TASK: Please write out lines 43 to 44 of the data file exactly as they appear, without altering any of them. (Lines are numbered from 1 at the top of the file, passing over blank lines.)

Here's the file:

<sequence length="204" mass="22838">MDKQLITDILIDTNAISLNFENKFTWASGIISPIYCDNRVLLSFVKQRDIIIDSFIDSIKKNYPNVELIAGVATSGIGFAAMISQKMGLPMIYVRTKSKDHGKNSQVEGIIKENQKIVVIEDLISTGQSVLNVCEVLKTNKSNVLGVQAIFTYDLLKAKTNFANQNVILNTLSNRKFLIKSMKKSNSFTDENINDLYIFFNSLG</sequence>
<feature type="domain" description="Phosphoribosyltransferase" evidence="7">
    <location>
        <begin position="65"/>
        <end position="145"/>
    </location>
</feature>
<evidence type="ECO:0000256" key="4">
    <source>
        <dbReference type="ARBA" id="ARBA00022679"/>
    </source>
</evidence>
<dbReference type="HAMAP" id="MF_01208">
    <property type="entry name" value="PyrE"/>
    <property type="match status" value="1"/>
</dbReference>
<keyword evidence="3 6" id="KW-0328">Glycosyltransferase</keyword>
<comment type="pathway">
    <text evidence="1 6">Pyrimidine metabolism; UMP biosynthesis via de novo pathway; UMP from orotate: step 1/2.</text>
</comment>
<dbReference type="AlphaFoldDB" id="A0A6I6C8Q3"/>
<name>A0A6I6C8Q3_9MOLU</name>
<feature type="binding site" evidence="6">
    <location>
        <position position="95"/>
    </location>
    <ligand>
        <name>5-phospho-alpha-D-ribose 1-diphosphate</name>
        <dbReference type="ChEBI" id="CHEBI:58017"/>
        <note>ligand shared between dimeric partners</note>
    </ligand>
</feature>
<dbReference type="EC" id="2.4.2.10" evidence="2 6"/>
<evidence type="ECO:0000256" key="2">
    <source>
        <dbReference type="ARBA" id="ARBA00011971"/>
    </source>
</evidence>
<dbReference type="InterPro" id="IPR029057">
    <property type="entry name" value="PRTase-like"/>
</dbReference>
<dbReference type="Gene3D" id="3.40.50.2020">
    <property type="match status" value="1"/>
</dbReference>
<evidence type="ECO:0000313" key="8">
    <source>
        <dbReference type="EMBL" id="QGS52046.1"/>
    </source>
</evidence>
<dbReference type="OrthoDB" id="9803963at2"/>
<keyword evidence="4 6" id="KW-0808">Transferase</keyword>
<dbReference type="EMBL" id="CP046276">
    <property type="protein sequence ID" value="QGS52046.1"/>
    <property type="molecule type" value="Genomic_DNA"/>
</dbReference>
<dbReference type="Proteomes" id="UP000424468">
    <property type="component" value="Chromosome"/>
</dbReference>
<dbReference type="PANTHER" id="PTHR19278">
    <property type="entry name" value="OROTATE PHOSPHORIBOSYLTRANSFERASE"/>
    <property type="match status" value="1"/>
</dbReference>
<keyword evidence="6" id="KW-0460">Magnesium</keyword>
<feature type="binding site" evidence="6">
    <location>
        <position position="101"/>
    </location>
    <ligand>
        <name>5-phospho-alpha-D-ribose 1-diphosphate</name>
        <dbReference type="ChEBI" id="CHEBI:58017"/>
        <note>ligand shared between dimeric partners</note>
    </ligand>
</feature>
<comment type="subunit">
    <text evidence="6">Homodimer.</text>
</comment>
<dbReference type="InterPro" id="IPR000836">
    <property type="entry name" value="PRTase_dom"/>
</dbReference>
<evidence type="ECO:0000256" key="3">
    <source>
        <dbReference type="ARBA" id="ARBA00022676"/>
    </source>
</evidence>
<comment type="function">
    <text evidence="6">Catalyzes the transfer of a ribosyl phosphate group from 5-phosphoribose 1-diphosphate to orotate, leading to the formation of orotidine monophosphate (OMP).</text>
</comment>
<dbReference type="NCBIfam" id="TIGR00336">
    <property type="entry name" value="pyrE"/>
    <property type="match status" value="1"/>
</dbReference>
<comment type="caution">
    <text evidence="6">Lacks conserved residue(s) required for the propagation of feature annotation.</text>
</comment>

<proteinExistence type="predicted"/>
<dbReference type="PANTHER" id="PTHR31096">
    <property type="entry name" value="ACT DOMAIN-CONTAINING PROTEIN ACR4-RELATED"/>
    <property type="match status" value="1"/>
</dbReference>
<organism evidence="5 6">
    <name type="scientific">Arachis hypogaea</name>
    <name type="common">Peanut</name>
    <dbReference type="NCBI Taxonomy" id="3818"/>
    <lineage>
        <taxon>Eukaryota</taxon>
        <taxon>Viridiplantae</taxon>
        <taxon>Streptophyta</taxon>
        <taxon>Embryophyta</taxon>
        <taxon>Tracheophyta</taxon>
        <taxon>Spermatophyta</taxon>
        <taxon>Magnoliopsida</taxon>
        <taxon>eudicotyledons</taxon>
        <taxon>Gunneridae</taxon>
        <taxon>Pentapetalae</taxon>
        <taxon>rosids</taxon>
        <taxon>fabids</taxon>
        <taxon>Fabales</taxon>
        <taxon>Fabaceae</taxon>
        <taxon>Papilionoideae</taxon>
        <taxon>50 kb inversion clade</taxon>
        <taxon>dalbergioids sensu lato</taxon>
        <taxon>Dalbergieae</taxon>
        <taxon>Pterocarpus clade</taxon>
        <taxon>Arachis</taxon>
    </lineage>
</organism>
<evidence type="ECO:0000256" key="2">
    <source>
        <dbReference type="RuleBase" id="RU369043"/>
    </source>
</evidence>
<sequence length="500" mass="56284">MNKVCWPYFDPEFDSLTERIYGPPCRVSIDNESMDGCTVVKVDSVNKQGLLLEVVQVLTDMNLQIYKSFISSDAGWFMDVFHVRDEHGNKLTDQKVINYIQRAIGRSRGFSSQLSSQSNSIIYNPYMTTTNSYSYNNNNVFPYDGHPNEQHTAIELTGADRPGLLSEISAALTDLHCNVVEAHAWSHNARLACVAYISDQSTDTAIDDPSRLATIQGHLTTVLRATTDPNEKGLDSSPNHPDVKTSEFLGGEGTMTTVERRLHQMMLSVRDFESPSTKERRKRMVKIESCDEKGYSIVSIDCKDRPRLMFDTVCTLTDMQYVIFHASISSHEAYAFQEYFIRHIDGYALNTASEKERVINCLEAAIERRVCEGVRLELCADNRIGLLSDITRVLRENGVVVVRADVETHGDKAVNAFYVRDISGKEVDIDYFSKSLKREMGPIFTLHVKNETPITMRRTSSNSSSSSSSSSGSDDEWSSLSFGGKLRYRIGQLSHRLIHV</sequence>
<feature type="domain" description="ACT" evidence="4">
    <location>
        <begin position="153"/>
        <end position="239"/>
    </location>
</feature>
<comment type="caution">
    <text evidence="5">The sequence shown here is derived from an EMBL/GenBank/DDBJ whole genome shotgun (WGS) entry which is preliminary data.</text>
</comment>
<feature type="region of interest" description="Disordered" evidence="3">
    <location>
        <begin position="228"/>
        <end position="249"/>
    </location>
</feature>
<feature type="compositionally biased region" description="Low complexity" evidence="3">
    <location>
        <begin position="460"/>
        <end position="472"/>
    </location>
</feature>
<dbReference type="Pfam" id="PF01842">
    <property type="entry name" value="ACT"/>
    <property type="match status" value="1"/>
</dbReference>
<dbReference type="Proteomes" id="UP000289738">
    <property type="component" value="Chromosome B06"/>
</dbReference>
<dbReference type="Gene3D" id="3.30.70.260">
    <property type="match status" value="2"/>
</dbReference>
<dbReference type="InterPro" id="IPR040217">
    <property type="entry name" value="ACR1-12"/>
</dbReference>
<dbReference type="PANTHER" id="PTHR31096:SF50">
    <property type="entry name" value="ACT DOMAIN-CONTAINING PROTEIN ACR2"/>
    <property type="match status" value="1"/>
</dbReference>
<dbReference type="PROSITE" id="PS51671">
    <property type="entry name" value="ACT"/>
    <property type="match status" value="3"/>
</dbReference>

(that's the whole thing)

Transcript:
    <property type="match status" value="1"/>
</dbReference>